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Published:February 22nd, 2009 16:40 EST
Stock in General Motors Fell to Their Lowest Since 1934

Stock in General Motors Fell to Their Lowest Since 1934

By Christopher HIllenbrand

With record drops in shares across the S&P, NASDAQ, and Dow Jones, GM stocks plummeted to the low of $1.52 a share around mid-day on Friday before reemerging at $1.82 by the day`s close. This comes as the result of investors` lingering doubts over the automaker`s future as well the sweeping effect on most stocks across the trading floor.


From figures lent from the Center for Research in Security Prices at the University of Chicago, the low matched the mark set on July 26, 1934 during the Great Depression. Naturally, these figures are adjusted to reflect inflation and other financial changes.


Last month, GM stocks were worth $3.50, and a year ago, they were worth $25.54. GM has seen the demand for their new vehicles swan dive as consumers are more prone to invest in used cars these days. Subsequently, the market took that fact into account in the last four quarters.


GM isn`t the only ones in the U.S. automotive industry struggling, as stimulus money is expected to keep all the major American car manufacturers afloat, but for how long?


GM has asked the Federal government for a lifeline to the tune of 30 billion dollars to avert from filing for bankruptcy protection: an amount 12 billion more than previously requested by the company. This comes even after General Motors had already received 13.4 billion of the bailout money, included in the final estimated figure. To cut their losses, the company is planning to shed 47,000 jobs from plants around the globe, and to shut down 5 more factories in the United States. As a further measure for GM, Saab, at the behest of its parent company, went into bankruptcy protection on Friday allowing GM time to strip the subsidiary of its assets.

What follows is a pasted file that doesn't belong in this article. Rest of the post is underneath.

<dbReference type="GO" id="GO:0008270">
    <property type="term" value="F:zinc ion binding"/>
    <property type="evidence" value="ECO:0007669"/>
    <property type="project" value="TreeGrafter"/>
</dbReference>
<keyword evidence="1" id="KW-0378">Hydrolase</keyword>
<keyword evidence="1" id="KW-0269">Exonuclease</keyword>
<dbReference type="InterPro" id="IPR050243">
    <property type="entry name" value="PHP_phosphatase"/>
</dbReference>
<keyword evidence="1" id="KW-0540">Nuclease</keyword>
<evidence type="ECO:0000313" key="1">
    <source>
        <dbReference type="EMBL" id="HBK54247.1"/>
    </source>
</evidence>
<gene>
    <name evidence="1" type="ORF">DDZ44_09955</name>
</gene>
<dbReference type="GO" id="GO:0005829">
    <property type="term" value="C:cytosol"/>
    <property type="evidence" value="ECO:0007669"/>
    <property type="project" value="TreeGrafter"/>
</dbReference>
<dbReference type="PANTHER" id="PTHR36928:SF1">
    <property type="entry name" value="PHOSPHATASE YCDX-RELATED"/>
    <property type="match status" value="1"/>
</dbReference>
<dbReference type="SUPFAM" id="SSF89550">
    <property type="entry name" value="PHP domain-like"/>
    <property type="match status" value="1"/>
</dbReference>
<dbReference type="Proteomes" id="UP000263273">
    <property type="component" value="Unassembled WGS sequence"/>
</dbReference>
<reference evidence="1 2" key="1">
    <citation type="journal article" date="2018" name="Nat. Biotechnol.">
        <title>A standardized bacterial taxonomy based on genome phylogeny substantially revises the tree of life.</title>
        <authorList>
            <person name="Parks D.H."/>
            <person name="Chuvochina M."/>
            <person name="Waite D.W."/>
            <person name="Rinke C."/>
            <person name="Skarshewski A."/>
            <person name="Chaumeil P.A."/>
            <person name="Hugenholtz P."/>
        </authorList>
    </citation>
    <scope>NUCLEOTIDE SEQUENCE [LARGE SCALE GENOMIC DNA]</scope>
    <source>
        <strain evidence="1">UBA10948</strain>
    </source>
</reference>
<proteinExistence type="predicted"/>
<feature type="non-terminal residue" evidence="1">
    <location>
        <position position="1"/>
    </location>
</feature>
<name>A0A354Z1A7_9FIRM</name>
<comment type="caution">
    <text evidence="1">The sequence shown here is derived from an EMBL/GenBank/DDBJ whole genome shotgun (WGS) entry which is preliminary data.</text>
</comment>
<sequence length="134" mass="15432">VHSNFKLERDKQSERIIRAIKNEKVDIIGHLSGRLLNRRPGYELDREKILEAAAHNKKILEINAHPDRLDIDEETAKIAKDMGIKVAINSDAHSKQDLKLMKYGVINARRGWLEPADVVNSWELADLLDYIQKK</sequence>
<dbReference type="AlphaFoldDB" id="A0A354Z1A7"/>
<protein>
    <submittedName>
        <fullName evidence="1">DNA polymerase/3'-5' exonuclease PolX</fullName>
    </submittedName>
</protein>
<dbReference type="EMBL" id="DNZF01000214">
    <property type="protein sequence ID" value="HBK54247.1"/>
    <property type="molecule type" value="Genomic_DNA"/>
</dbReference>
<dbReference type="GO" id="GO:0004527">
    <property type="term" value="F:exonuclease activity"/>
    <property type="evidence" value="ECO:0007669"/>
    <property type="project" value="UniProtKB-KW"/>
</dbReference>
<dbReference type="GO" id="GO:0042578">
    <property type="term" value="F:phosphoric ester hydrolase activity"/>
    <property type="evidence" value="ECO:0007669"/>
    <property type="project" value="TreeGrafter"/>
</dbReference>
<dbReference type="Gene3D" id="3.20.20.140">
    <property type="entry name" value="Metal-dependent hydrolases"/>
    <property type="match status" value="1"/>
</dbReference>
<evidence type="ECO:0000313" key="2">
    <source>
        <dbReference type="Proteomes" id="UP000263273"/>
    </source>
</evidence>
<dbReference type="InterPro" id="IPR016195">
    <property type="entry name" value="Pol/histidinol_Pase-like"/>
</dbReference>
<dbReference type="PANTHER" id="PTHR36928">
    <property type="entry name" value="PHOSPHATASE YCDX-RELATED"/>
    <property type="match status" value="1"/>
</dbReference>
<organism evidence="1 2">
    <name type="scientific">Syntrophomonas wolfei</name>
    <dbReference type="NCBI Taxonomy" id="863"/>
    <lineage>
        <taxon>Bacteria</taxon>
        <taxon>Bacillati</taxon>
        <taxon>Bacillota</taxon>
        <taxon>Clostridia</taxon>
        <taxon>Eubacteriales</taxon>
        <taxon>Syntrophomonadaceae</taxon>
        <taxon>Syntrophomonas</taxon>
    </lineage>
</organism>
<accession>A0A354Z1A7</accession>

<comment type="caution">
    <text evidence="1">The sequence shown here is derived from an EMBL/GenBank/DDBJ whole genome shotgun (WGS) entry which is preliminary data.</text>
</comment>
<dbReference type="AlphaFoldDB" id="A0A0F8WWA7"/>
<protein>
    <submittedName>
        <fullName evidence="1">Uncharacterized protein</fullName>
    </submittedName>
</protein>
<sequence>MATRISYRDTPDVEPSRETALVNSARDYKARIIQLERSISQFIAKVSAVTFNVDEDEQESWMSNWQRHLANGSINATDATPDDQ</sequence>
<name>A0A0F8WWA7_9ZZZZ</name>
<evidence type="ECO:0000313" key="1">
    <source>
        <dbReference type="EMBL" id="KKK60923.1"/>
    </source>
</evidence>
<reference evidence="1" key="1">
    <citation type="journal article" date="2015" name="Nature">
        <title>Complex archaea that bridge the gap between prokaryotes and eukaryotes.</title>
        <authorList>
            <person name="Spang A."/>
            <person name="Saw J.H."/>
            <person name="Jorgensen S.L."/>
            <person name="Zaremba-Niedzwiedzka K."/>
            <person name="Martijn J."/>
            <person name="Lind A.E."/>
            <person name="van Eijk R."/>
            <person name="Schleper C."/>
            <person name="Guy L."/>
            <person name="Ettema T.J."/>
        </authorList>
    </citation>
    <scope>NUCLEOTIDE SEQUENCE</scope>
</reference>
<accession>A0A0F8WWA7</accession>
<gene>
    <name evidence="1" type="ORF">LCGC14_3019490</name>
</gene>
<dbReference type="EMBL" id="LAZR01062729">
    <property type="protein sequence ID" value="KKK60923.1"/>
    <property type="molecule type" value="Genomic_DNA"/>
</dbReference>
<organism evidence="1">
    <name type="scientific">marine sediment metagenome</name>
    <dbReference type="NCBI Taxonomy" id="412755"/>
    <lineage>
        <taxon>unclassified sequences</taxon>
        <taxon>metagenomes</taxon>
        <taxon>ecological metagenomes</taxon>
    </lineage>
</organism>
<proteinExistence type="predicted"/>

No amount of bailout money and no form of bankruptcy protection will make their stocks valuable again, analysts declare regarding the crippling automaker.


According to Joseph C. Amaturo from the Buckingham Research Group, GM`s best course of action is to declare Chapter 11 bankruptcy to offset the costs to their investors as well as to the average taxpayer. Further more, he called the company`s restructuring plan futile since it won`t decrease any of their outstanding debts, erase any of their legacy costs, or make labor agreements more competitive.